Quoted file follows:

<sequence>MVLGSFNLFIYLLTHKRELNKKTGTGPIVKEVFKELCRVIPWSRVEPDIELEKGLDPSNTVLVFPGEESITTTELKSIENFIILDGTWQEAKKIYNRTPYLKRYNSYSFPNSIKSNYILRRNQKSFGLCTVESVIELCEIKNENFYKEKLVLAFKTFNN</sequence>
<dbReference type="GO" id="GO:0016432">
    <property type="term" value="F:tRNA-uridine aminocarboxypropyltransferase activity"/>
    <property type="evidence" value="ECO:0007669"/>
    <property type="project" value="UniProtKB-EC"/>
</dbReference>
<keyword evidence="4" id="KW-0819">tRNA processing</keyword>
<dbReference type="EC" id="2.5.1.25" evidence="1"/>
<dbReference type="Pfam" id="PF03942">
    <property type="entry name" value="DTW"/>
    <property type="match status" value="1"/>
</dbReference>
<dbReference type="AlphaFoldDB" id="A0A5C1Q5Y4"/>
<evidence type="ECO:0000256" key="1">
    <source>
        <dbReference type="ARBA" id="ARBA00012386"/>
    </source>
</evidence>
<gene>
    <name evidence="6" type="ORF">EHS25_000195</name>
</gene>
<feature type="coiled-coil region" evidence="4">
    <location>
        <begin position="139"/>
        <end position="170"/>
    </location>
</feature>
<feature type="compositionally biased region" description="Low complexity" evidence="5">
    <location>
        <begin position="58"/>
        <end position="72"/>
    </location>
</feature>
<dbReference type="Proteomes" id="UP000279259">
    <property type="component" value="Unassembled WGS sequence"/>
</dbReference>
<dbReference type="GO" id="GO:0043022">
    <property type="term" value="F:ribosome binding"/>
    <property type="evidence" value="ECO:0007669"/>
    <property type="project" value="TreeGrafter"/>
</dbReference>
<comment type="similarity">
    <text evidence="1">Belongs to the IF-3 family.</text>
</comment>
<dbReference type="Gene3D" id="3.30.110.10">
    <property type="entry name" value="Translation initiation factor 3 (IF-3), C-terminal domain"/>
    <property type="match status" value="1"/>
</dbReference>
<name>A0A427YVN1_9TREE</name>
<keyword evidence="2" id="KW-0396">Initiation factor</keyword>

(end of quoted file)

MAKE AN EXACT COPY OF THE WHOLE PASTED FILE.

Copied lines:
<sequence>MVLGSFNLFIYLLTHKRELNKKTGTGPIVKEVFKELCRVIPWSRVEPDIELEKGLDPSNTVLVFPGEESITTTELKSIENFIILDGTWQEAKKIYNRTPYLKRYNSYSFPNSIKSNYILRRNQKSFGLCTVESVIELCEIKNENFYKEKLVLAFKTFNN</sequence>
<dbReference type="GO" id="GO:0016432">
    <property type="term" value="F:tRNA-uridine aminocarboxypropyltransferase activity"/>
    <property type="evidence" value="ECO:0007669"/>
    <property type="project" value="UniProtKB-EC"/>
</dbReference>
<keyword evidence="4" id="KW-0819">tRNA processing</keyword>
<dbReference type="EC" id="2.5.1.25" evidence="1"/>
<dbReference type="Pfam" id="PF03942">
    <property type="entry name" value="DTW"/>
    <property type="match status" value="1"/>
</dbReference>
<dbReference type="AlphaFoldDB" id="A0A5C1Q5Y4"/>
<evidence type="ECO:0000256" key="1">
    <source>
        <dbReference type="ARBA" id="ARBA00012386"/>
    </source>
</evidence>
<gene>
    <name evidence="6" type="ORF">EHS25_000195</name>
</gene>
<feature type="coiled-coil region" evidence="4">
    <location>
        <begin position="139"/>
        <end position="170"/>
    </location>
</feature>
<feature type="compositionally biased region" description="Low complexity" evidence="5">
    <location>
        <begin position="58"/>
        <end position="72"/>
    </location>
</feature>
<dbReference type="Proteomes" id="UP000279259">
    <property type="component" value="Unassembled WGS sequence"/>
</dbReference>
<dbReference type="GO" id="GO:0043022">
    <property type="term" value="F:ribosome binding"/>
    <property type="evidence" value="ECO:0007669"/>
    <property type="project" value="TreeGrafter"/>
</dbReference>
<comment type="similarity">
    <text evidence="1">Belongs to the IF-3 family.</text>
</comment>
<dbReference type="Gene3D" id="3.30.110.10">
    <property type="entry name" value="Translation initiation factor 3 (IF-3), C-terminal domain"/>
    <property type="match status" value="1"/>
</dbReference>
<name>A0A427YVN1_9TREE</name>
<keyword evidence="2" id="KW-0396">Initiation factor</keyword>